- Bits-and-pieces of wood
- Installed some T-nuts
- Assembled and painted the bits-and-pieces
- Installed a chunk of Styrofoam
- Painted and finished things off
Before we lay any track on the module deck, there's two things we have to get out of the way first -
1) Install the track power buss;
2) Install the LocoNet and telco jacks/ UP3/5 panels.
This will save us a lot of time and headaches later on. There's nothing worse than having the module flat on its back with the underside face up and the trackwork laying on the work surface. We usually compromise by stringing the track power buss on the surface of the gussets and middle cross member which leaves the wiring vulnerable to tearing out, or on its side which results in a lot of sag, wire staples, and hanging track feeders. If we can work on the wiring now, we can get it nice and snug to the surface of the Styfoam so that wiring the track feeds will be a piece of cake.
For the record (cause I know there`s gonna be discussion on this issue), I use a minimum of 14 AWG stranded copper wire for the buss and a minimum of 20 AWG stranded copper wire for the track feeds. Connecting the two, I'll use either 16 AWG or 18 AWG stranded copper wire "pigtails" to join the track feeds to the power buss. Once the track power buss has been installed (at the end of this blog), I don't ever touch the track power buss when I'm installing track feeds. All track feeds are connected via the "pigtails" - which results in a wiring job that's almost flush with the surface of the Styrofoam. No "saggy pants" on this job.
All wire connections are soldered. Plug connectors (Jones, trailer, power pole, 4-wire, 2-wire, etc) at the module ends are soldered to the buss. I don't use suitcase connectors. I don't use any spade terminals. I don't use terminal blocks. I don't use any brass screws. I don't use house wire. There are no mechanical connections from one end of the module to the other. I only use stranded copper wire that is soldered together and covered in shrink tubing because it's what I believe is the best.
I find the best wire source is the automotive supply store that carries trailer hook-up wire. It comes in 18, 16, 14, 12, 10, 8 AWG wire sizes, 25' and 100' rolls, and in 7 colours - white black, red, green yellow, blue, brown. It's the same stuff that's used by the trucking industry to light up the trucks and trailers on our highways. If it's good for them, it's gotta be good for my modules! In North America, the major manufacturer is Grote Industries. Here in Canada, Princess Auto periodically puts the stuff on sale in 25' or 100' rolls for about 15-25 cents a foot.
I use two colours when wiring so as to keep the wiring job simple with one colour for the front rail and the other colour for the back rail.. If there's any problems, it's a simple matter of tracing two colours. In this case, I'm going to use black and white throughout - black-and-white track power buss, black-and-white track feeds, black-and-white "pigtails".
When soldering 14 AWG wire you need a soldering iron or soldering gun with a high wattage. A 20-watt pencil soldering iron won't do the trick. A 40-watt iron might do the job but it's going to take a lot of patience. On the heavy-duty 14 and 16 AWG wire, I use a soldering gun. The first click of the trigger gives me 100 watts. The second click gives me 140 watts.
There are two kinds of solder - plumber's solder and electrical solder. Plumber's solder is readily available at your local building supply store, along with acid flux. It's the kind of stuff you use on the copper pipe in your house. DON'T EVER USE THAT STUFF ON ELECTRICAL WIRE! It will cause you great grief! It's easy tell if plumber's solder has been used by the green corrosion on the wires and on the soldered rail joiners. The corrosion starts to show up real quick.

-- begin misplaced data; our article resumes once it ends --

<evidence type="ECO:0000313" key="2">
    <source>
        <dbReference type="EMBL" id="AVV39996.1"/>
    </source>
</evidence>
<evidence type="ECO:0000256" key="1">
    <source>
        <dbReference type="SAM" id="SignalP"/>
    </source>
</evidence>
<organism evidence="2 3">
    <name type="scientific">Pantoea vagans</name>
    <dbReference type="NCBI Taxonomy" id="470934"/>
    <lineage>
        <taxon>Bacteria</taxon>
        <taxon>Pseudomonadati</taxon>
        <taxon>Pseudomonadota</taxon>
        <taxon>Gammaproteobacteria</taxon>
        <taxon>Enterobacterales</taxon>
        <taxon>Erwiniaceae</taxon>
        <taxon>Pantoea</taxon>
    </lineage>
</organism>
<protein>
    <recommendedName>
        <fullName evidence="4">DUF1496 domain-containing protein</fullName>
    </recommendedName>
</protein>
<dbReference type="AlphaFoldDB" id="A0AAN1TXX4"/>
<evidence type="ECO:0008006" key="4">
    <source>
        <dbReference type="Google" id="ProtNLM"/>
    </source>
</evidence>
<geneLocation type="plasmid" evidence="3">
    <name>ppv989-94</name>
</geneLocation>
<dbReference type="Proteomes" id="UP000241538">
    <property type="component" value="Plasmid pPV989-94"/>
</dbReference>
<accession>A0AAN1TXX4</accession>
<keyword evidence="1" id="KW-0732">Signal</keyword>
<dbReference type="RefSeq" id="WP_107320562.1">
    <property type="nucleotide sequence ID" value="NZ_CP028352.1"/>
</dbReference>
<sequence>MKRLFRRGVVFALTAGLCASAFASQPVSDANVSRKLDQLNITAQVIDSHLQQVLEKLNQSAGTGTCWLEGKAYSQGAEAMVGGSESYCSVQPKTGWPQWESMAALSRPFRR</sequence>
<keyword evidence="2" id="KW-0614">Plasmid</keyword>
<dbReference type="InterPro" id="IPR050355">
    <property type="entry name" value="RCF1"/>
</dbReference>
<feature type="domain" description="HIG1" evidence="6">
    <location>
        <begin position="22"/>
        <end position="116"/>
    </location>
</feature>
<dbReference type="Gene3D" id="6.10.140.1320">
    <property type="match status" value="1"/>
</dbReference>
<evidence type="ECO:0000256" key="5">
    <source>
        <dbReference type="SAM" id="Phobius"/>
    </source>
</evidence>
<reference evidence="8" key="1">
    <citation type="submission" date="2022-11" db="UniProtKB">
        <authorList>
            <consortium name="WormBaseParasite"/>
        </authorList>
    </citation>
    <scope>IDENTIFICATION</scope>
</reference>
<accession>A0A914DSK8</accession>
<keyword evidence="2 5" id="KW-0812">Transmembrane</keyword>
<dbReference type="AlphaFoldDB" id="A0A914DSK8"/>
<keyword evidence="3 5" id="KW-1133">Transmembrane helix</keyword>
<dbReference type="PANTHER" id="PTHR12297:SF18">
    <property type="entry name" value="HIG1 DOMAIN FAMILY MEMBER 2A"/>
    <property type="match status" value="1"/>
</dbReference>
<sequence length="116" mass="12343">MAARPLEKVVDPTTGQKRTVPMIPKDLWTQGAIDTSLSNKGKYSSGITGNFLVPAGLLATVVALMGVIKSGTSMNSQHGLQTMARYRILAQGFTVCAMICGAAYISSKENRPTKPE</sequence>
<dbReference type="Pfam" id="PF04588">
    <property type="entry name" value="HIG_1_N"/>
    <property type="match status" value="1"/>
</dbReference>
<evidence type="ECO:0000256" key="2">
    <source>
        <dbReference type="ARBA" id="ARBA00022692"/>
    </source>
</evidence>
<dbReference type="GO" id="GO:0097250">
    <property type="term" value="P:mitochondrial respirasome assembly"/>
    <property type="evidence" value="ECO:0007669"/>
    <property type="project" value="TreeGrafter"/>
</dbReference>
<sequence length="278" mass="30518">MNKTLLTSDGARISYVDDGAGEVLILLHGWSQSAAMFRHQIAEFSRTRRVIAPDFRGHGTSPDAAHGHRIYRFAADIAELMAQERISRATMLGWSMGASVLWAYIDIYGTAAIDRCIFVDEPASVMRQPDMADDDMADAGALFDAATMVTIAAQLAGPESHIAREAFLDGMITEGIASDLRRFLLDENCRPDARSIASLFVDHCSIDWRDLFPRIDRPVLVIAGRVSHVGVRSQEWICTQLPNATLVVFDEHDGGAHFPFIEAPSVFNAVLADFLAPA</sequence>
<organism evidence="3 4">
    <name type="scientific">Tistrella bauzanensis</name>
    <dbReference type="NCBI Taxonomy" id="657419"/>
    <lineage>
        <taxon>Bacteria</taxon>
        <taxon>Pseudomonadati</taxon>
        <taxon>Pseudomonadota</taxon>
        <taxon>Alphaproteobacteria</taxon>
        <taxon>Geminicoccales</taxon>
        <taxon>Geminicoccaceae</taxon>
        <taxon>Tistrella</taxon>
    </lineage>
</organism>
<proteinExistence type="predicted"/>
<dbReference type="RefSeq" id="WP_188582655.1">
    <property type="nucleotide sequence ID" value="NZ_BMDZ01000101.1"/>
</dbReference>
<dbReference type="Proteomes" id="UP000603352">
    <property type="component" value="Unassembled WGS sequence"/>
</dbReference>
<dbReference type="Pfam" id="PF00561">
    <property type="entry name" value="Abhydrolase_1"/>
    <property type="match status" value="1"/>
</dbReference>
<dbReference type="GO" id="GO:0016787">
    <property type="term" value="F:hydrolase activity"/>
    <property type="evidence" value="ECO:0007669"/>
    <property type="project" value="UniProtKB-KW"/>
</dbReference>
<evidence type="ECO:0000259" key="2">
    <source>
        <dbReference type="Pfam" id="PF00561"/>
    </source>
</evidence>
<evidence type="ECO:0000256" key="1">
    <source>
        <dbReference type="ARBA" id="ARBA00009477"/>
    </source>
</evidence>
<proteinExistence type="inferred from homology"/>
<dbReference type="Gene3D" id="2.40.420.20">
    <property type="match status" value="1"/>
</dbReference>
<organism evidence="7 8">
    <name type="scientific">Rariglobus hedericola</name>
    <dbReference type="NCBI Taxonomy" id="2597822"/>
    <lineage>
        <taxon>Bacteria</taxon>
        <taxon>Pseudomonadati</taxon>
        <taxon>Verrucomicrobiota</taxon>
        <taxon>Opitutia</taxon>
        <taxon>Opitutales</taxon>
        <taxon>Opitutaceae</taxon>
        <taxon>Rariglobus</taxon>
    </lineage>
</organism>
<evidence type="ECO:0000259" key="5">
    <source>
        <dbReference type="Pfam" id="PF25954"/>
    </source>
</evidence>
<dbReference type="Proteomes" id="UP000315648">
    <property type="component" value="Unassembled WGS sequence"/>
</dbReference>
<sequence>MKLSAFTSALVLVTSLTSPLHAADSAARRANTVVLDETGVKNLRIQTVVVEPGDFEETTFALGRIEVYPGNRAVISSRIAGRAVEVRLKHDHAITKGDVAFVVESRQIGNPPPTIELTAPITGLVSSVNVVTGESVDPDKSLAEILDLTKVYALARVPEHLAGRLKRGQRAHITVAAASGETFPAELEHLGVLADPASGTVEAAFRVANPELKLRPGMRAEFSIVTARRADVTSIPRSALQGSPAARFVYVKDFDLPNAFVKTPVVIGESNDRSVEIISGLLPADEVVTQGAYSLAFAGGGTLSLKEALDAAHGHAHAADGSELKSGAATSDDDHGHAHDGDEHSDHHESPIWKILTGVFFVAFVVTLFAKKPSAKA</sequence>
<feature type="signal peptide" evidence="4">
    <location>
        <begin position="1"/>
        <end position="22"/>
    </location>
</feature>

Rarely will you find the name "electrical solder" on the label of the electrical solder. You have to look for the word "rosin" on the label. Rosin is the flux used to complete the soldering operation on electrical wires and circuits. It comes in various mixtures and "thicknesses". In any heating operation, oxygen in the air reacts and forms an oxide so that the solder forms a "blob" rather than flowing into and through the work. To keep the oxygen off of the work, we need a flux - in this case rosin - to do the job properly. While "rosin core" solders are advertised as having the flux in the solder, there isn't enough to do the job on our 14 and 16 AWG wire. Which is why we need some extra rosin flux. Rosin fluxes come in two states - paste and liquid and several kinds of dispensers - bottle, pen, jar, etc. Each is equally as good as the other.
A soldering job isn't complete unless the solder "flows" along the two pieces being joined, whether it's rail joiner to rail, rail to track feed, track feed to pigtail, pigtail to track power buss, or track power buss to plug. Using a combination of flux, solder, and the right amount of heat applied for an appropriate length of time, we can produce a connection that will last a lifetime.
My father used to say that we have to "cook" the solder. That is, once the solder starts to heat up, leave the soldering iron on the wire for 4-5 seconds more (Count "one-thousand, two-thousand, three-thousand, four-thousand, five-thousand".) This ensures the solder will flow into every strand of wire and around the joint. (Don't try "cooking" the solder on a printed circuit board!) Otherwise, we will end up with a "cold" joint that will give us problems months, even years, down the road. The combination of flux, heat, and solder will ensure that we have a reliable electrical connection.